Context: The United States rejected China's disputed claims to offshore resources in most of the South China Sea, a move that Beijing criticised as inciting tensions in the region and which highlighted an increasingly testy relationship.
- The relationship between the United States and China has grown increasingly tense over the past six months over -
- Beijing's handling of the coronavirus pandemic,
- Its tightened grip on Hong Kong and
- Its crackdown on China's Uighur Muslim community.
- China claims by far the largest portion of territory - an area defined by the "nine-dash line" which stretches hundreds of miles south and east from its most southerly province of Hainan.
- But Brunei, Malaysia, the Philippines, Taiwan and Vietnam also lay claim to parts of it, through which about $3 trillion of trade passes each year. Beijing has built bases atop atolls in the region but says its intentions are peaceful.
- China has offered no coherent legal basis for its ambitions in the South China Sea and for years has been using intimidation against other Southeast Asian coastal states.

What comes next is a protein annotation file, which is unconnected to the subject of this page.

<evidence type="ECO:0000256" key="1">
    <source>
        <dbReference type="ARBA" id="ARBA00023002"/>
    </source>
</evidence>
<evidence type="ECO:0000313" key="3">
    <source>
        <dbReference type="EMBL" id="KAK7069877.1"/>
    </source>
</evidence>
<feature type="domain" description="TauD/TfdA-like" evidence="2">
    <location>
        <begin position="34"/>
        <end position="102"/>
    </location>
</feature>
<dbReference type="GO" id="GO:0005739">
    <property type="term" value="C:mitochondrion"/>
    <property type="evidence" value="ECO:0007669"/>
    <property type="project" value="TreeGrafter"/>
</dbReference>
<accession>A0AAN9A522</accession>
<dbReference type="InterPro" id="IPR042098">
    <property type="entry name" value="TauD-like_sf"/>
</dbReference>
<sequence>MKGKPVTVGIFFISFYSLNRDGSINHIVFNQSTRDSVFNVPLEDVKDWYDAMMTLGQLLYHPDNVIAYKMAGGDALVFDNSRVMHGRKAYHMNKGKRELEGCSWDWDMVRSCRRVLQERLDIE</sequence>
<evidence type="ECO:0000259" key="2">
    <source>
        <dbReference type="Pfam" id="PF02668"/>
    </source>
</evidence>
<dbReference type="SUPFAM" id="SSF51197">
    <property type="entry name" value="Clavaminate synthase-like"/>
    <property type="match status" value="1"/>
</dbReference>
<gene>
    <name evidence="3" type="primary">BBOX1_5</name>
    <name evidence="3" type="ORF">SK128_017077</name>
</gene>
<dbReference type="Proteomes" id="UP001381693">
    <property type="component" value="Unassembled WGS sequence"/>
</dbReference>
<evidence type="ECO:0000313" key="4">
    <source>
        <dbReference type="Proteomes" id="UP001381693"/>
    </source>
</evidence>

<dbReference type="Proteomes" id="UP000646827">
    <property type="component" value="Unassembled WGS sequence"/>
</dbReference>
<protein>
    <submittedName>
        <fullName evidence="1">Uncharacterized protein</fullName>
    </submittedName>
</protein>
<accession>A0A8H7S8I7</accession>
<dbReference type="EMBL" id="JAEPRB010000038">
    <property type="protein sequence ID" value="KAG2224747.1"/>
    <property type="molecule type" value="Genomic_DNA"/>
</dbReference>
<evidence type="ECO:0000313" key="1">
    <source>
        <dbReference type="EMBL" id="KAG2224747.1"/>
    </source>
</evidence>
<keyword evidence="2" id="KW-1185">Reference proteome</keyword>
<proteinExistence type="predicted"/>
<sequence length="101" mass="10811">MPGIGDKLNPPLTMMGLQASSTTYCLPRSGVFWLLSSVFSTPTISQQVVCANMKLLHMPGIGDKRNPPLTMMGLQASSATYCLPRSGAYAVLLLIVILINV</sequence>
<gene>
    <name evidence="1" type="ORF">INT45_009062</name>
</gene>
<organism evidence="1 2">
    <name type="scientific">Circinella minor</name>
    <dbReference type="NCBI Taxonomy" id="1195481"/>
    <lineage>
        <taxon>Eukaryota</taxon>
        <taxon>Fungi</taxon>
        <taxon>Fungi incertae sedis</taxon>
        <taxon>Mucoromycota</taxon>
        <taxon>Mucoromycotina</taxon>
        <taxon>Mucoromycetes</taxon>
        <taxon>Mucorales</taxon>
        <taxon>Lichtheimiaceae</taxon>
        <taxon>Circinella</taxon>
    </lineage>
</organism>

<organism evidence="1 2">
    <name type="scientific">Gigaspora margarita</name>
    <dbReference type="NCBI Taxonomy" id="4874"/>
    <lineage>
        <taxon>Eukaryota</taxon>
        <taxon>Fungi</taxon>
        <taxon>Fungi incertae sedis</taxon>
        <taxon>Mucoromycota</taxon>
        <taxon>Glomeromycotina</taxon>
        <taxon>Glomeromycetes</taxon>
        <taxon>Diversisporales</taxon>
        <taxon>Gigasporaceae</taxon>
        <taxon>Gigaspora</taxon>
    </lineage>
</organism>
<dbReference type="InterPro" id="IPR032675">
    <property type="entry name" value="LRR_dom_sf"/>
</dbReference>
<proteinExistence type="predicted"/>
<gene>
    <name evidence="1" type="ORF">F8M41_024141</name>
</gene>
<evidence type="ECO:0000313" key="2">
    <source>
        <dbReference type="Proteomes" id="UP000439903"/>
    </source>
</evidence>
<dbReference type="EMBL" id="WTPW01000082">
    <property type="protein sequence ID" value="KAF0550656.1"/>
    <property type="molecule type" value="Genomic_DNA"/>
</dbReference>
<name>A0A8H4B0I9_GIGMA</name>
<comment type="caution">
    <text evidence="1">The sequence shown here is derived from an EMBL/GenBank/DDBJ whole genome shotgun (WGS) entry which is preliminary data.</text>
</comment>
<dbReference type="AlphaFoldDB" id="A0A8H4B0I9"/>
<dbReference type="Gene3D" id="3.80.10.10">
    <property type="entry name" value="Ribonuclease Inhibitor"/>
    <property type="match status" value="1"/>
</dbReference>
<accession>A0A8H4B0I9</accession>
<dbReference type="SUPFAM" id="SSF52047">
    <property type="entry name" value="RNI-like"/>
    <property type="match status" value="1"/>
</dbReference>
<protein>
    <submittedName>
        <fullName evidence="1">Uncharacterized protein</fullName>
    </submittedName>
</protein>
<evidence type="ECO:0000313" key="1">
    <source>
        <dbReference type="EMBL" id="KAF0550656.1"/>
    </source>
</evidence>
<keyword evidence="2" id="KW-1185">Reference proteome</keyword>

- The U.S. has long opposed China's expansive territorial claims on the South China Sea, sending warships regularly through the strategic waterway to demonstrate freedom of navigation there.
China’s reply: China said that Washington's accusation is completely unjustified. Under the pretext of preserving stability, the U.S. is flexing muscles, stirring up tension and inciting confrontation in the region.
Significance of USA’s accusations: It would be important to see whether other nations adopt the U.S. stance and what Washington might do to reinforce its position and prevent Beijing from creating “facts on the water” to buttress its claims.